I know that if I sit down at the piano on a day where I’m….not having it…and say “OK Lauren, you’re going to learn ‘Autumn in New York’, play through it in every key RIGHT NOW”, I’m going to be frustrated minutes after I start. I’m not going to do the work. I’m going to sit on the couch and look at memes.


Instead, what I may do is sit at the piano and listen to my body and brain for a change. What does it want to do? It thinks the melody is beautiful, so maybe I’ll start by practicing different ways to phrase the melody in the original key, starting piano only since that’s what feels right. And I’ll be playing mostly open, rooted voicings in the left hand. And then I’ll sing the melody, keep the left hand the same, and add a note or two in the right hand below the melody. And I’ll do that over and over again because it’s fun hearing all of the subtle differences in the phrasing. After playing it through so many times, now with a handle on the harmony, maybe I’ll try moving it to a different key, approaching it the same way.


On a different day, my brain might be more akin to starting with harmony first. Maybe I’ll analyze the tune harmonically, play the roots and sing the guide tones, and then repeat that process in a few keys or all 12 even. Maybe from there I pick keys randomly and work on applying some interesting language to my soloing, especially if they are keys that I’m not used to playing in as much. Maybe I’ll take a pattern I’ve learned or created and apply it to one of the progressions in the tune. And on yet a different day, my brain may not be in tune or exercise or form mode. It may just want to create shapes and see what happens. Starting your practice with some free improvisation is never a bad idea. It can spark creativity and solidify concepts you’ve been working on. Start with a drone or a mode or a groove or really anything and let it be part of your warm-up.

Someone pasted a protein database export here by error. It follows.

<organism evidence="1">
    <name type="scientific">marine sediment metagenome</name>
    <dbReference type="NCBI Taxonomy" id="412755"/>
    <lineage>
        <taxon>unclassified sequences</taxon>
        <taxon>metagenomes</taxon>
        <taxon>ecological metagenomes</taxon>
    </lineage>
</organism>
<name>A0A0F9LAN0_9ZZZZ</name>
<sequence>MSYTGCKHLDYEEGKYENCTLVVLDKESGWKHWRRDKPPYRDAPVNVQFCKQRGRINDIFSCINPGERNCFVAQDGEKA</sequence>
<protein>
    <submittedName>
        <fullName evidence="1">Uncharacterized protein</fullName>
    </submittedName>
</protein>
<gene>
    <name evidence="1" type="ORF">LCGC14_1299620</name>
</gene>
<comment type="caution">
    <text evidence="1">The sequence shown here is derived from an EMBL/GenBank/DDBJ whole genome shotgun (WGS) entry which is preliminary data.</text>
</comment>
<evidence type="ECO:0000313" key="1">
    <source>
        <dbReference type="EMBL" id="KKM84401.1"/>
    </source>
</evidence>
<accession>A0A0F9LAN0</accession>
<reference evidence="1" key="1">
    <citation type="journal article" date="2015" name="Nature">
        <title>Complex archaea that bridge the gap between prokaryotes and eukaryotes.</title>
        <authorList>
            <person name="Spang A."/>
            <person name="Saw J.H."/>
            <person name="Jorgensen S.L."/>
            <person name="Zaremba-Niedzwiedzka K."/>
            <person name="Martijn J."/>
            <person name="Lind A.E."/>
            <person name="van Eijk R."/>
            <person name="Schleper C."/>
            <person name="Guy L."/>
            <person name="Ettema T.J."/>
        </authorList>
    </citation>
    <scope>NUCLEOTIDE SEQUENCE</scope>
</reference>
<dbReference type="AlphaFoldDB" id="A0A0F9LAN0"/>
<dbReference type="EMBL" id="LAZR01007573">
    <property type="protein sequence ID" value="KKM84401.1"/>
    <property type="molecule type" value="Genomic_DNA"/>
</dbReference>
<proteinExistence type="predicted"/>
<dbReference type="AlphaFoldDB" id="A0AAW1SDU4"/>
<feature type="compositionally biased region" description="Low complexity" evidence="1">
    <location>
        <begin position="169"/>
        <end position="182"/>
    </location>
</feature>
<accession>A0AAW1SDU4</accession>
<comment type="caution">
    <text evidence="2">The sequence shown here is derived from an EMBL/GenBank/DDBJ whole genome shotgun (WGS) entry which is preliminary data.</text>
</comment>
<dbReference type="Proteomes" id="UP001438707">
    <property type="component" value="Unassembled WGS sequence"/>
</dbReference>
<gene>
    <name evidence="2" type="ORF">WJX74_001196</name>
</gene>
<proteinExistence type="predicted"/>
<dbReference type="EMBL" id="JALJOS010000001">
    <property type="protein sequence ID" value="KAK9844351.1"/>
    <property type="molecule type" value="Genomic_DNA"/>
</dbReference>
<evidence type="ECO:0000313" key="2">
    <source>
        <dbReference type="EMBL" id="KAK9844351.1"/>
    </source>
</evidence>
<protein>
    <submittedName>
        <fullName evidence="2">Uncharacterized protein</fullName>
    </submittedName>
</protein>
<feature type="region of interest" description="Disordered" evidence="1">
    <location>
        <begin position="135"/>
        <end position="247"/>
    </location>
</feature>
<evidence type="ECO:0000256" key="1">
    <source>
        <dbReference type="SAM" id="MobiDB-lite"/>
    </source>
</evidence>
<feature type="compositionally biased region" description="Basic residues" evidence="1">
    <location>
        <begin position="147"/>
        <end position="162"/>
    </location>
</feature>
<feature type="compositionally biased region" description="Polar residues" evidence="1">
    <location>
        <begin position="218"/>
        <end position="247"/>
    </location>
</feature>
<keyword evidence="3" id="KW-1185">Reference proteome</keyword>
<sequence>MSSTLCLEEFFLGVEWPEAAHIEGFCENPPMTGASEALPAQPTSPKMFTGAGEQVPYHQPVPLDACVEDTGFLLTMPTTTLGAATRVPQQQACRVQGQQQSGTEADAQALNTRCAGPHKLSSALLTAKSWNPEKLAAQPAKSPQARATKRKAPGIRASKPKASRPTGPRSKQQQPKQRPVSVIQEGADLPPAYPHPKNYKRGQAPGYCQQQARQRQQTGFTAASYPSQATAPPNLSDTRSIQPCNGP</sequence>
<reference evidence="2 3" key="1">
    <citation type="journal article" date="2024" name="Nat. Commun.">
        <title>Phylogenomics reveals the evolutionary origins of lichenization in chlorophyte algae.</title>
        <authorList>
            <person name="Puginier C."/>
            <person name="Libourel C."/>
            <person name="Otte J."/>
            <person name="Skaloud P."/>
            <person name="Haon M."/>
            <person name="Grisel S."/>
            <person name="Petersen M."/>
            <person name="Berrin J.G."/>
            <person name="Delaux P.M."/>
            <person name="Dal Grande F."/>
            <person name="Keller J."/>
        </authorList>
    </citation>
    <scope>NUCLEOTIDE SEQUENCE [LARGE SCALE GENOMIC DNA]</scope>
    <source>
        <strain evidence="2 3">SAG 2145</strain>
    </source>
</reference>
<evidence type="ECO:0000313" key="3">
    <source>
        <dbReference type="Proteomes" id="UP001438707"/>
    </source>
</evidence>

I’ve found that this intuitive practicing model works best for me if I have a syllabus or to do list of sorts, so let’s talk about that:


Make a To-Do List, but not for Every. Single. Day.

Part of what makes the idea of Intuitive Practicing work for me personally is that it works in conjunction with weekly and sometimes daily to-do lists that I create. Is practicing without a goal practicing at all? Not to get philosophical, but it seems to me like practicing with no goal is just playing and I want to make a distinction there.


On Sundays I make a list of my practice goals for the following week. These goals often include learning new tunes and reviewing old ones, working through material in technical exercises, writing new exercises, applying concepts or techniques to tunes, and transcribing. I like to have a fairly structured idea of what I’m going to be working on so that I don’t just sit down and noodle. Then when it is time to practice, I take a look at my list and decide what I’m going to start with. I don’t set a time requirement or a minimum workload for each day but having the to-do list holds me accountable to my goals. Remember: quality of time is more important than quantity.